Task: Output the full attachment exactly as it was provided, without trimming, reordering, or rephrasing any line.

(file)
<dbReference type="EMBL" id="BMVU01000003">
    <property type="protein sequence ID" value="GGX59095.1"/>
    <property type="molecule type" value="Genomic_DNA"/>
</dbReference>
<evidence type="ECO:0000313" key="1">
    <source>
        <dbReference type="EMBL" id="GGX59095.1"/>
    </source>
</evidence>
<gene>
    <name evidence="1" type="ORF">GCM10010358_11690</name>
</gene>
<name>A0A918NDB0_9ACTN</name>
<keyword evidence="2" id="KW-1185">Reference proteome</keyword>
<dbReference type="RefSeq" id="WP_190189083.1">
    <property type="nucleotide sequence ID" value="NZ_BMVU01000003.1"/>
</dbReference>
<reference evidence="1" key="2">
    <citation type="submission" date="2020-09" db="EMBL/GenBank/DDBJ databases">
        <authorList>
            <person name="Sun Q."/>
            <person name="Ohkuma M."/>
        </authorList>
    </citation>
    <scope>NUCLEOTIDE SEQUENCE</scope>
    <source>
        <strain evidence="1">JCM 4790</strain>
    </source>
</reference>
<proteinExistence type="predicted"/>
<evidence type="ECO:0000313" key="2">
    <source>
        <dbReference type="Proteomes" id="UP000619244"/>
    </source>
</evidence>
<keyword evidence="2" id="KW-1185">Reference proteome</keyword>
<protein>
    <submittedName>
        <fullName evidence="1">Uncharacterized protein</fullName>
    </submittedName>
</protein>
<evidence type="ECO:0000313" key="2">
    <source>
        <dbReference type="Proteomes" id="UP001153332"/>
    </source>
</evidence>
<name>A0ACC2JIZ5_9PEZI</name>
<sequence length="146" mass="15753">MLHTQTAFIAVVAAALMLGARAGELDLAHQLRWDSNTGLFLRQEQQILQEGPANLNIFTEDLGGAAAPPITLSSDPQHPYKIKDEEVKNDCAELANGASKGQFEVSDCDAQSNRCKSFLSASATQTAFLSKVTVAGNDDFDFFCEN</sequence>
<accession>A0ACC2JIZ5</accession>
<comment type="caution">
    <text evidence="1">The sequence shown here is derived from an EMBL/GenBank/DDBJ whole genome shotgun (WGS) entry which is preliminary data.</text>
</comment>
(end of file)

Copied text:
<dbReference type="EMBL" id="BMVU01000003">
    <property type="protein sequence ID" value="GGX59095.1"/>
    <property type="molecule type" value="Genomic_DNA"/>
</dbReference>
<evidence type="ECO:0000313" key="1">
    <source>
        <dbReference type="EMBL" id="GGX59095.1"/>
    </source>
</evidence>
<gene>
    <name evidence="1" type="ORF">GCM10010358_11690</name>
</gene>
<name>A0A918NDB0_9ACTN</name>
<keyword evidence="2" id="KW-1185">Reference proteome</keyword>
<dbReference type="RefSeq" id="WP_190189083.1">
    <property type="nucleotide sequence ID" value="NZ_BMVU01000003.1"/>
</dbReference>
<reference evidence="1" key="2">
    <citation type="submission" date="2020-09" db="EMBL/GenBank/DDBJ databases">
        <authorList>
            <person name="Sun Q."/>
            <person name="Ohkuma M."/>
        </authorList>
    </citation>
    <scope>NUCLEOTIDE SEQUENCE</scope>
    <source>
        <strain evidence="1">JCM 4790</strain>
    </source>
</reference>
<proteinExistence type="predicted"/>
<evidence type="ECO:0000313" key="2">
    <source>
        <dbReference type="Proteomes" id="UP000619244"/>
    </source>
</evidence>
<keyword evidence="2" id="KW-1185">Reference proteome</keyword>
<protein>
    <submittedName>
        <fullName evidence="1">Uncharacterized protein</fullName>
    </submittedName>
</protein>
<evidence type="ECO:0000313" key="2">
    <source>
        <dbReference type="Proteomes" id="UP001153332"/>
    </source>
</evidence>
<name>A0ACC2JIZ5_9PEZI</name>
<sequence length="146" mass="15753">MLHTQTAFIAVVAAALMLGARAGELDLAHQLRWDSNTGLFLRQEQQILQEGPANLNIFTEDLGGAAAPPITLSSDPQHPYKIKDEEVKNDCAELANGASKGQFEVSDCDAQSNRCKSFLSASATQTAFLSKVTVAGNDDFDFFCEN</sequence>
<accession>A0ACC2JIZ5</accession>
<comment type="caution">
    <text evidence="1">The sequence shown here is derived from an EMBL/GenBank/DDBJ whole genome shotgun (WGS) entry which is preliminary data.</text>
</comment>